Two new topicals being studied for psoriasis are steroid-free:

Tapinarof blocks a protein called aryl hydrocarbon receptor (AHR) that’s linked to psoriasis inflammation. You would use it once a day anywhere on your skin where you have plaques.  A small clinical trial showed good results for the medication. The people in the trial tolerated the treatment well. Larger clinical trials are needed.

HAT1 is another steroid-free topical agent being studied to treat psoriasis skin plaques. It’s an herbal cream derived from plants. In a recent clinical trial, HAT1 worked well and was well-tolerated by people with mild to moderate plaque psoriasis.


Ultraviolet (UV) light therapy is used to treat psoriasis plaques with or without topical creams. Phototherapy devices that emit UVB rays are considered safe, but you have to go to your doctor’s office for treatments two or three times a week for 10 to 12 weeks before it starts working.

Handheld phototherapy devices you can use at home can help with plaques and are convenient, but people with more severe psoriasis may need up to 60 treatments to see changes. Some people don’t stick with their at-home treatments or feel unsure about getting the right dose of light.

A new smartphone-guided home phototherapy device is in clinical trials. The handheld device lets your doctor guide your treatment through an app on your smartphone.

On the days you need light treatments, your doctor sends a reminder. They also send instructions on light duration and dose to the device, and they guide you through the whole treatment. Results are sent back to your doctor, and you can go over them together.

Most people who were part of a small trial found it effective, safe, and convenient, and they stuck with their treatments.

Safe Sunlight Therapy for PsoriasisThe sun's rays can help clear or prevent patches of psoriasis, but it's important to make sure you get the right amount for your skin.62

SPEAKER: Sunlight therapy can

improve your psoriasis if you do

it safely.

First, you need to get

a sunlight diet that works

for you.

Ask your doctor what's best.

Because depending on your skin

color, you could need to sun

anywhere from 5 to 40 minutes

each session.

You might also need

several sessions a week,

if not daily,

to make it effective.

Use sunscreen on all exposed

skin, even psoriasis patches.

Products with broad spectrum

and a minimum of 7% zinc

work best.

Opt for brands that are made

for sensitive skin.

Stay away from fragrance

or irritants.

And sunburns should be avoided

as they can make flare-ups


Treatment is the same

for all skin colors.

But if you have darker skin,

sunning might make spots I'm

even in certain areas.

Talk to your doctor

or consider alternatives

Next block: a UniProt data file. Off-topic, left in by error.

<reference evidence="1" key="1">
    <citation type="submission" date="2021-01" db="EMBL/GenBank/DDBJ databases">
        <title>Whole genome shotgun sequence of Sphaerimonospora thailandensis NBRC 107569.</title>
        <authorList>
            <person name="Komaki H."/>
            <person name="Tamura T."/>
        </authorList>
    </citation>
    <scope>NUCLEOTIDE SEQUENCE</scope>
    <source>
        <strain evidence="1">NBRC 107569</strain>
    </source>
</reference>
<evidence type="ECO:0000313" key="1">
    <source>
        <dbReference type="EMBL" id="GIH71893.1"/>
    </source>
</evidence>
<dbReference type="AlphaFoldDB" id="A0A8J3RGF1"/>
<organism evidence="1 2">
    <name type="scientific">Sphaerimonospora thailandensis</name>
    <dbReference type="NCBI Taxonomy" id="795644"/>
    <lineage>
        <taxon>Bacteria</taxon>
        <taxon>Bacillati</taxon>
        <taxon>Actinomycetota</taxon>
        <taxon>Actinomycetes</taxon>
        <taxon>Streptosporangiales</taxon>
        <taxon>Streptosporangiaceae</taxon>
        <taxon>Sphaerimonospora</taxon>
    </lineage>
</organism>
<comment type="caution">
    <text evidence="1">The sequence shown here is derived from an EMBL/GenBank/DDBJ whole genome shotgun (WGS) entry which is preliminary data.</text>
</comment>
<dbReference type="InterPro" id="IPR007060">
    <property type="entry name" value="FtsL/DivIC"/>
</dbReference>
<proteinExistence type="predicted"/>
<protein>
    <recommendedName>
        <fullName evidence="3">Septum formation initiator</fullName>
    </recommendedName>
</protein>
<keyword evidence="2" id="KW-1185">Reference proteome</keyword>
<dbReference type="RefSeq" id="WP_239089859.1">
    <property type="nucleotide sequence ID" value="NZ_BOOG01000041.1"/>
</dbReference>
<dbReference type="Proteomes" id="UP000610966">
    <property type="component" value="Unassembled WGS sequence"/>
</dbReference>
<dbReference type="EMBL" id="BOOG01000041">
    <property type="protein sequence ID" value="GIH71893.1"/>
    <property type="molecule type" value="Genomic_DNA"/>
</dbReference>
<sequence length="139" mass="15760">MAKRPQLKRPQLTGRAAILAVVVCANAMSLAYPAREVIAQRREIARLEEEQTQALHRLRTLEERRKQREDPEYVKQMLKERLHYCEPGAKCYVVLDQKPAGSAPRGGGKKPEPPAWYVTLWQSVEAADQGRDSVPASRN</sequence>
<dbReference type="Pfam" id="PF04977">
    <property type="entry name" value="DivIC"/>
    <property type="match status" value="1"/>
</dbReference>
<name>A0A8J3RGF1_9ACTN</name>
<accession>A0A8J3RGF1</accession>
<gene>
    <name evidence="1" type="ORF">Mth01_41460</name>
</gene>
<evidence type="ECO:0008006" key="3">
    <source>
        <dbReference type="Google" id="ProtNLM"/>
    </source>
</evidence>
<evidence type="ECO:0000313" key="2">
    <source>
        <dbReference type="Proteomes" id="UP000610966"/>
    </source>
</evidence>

to avoid uneven skin tone.

Doctors advise against the use

of tanning beds

because it's too tough

to control

the light, and prolonged

exposure to UV radiation

ups your risk of skin cancer.

Need more fine tuning?

Ask your doctor for a sunlight

plan that works for you.


Mayo Clinic: "Psoriasis."<br>The Psoriasis and Psoriatic Arthritis Alliance: "Psoriasis and the sun."<br>The National Psoriasis Foundation: "Taking Care of Your Skin in Summer."<br>American Academy of Dermatology Association: "Can You Get Psoriasis If You Have Skin of Color?"<br>The National Psoriasis Foundation: "Phototherapy."/delivery/aws/89/b9/89b92f29-6cba-4e05-8ac7-729b540b0b75/091e9c5e820746b0_funded-vo-feature-how-to-safely-sun-to-help-with-psoriasis_,4500k,2500k,1000k,750k,400k,.mp411/20/2020 12:00:0018001200photo of woman applying sunscreen/webmd/consumer_assets/site_images/article_thumbnails/video/how_to_get_sun_safely_with_psoriasis_video/1800x1200_how_to_get_sun_safely_with_psoriasis_video_alt.jpg091e9c5e820746b0
WebMD Medical Reference



National Psoriasis Foundation: “What’s Next?” “Biologics,” “Steroids.”

Dermatology Online Journal: “A novel ultraviolet B home phototherapy system: Efficacy, adherence, tolerability, and satisfaction.”

American Academy of Dermatology Association: “Psoriasis Treatment: Biologics.”

Acta Dermato-Venereologica: “Psoriasis and Treatment: Past, Present, and Future Aspects.”

The Lancet: “Comment on ‘Risankizumab compared with adalimumab in patients with moderate-to-severe plaque psoriasis (IMMvent): a randomised, double-blind, active-comparator-controlled phase 3 trial.”

Versus Arthritis: “What Is Tofacitinib?”

The New England Journal of Medicine: “Phase 2 Trial of Selective Tyrosine Kinase Inhibition in Psoriasis.”

Journal of the American Academy of Dermatology: “Phase 2, randomized dose-finding study of tapinarof (GSK2894512 cream) for the treatment of plaque psoriasis.”

Clinical and Experimental Dermatology: “Efficacy and safety of HAT1 compared with calcipotriol in the treatment of patients with mild to moderate chronic plaque psoriasis: results from an open-label randomized comparative pilot clinical study.”

Institute for Living: “Phototherapy for Psoriasis.”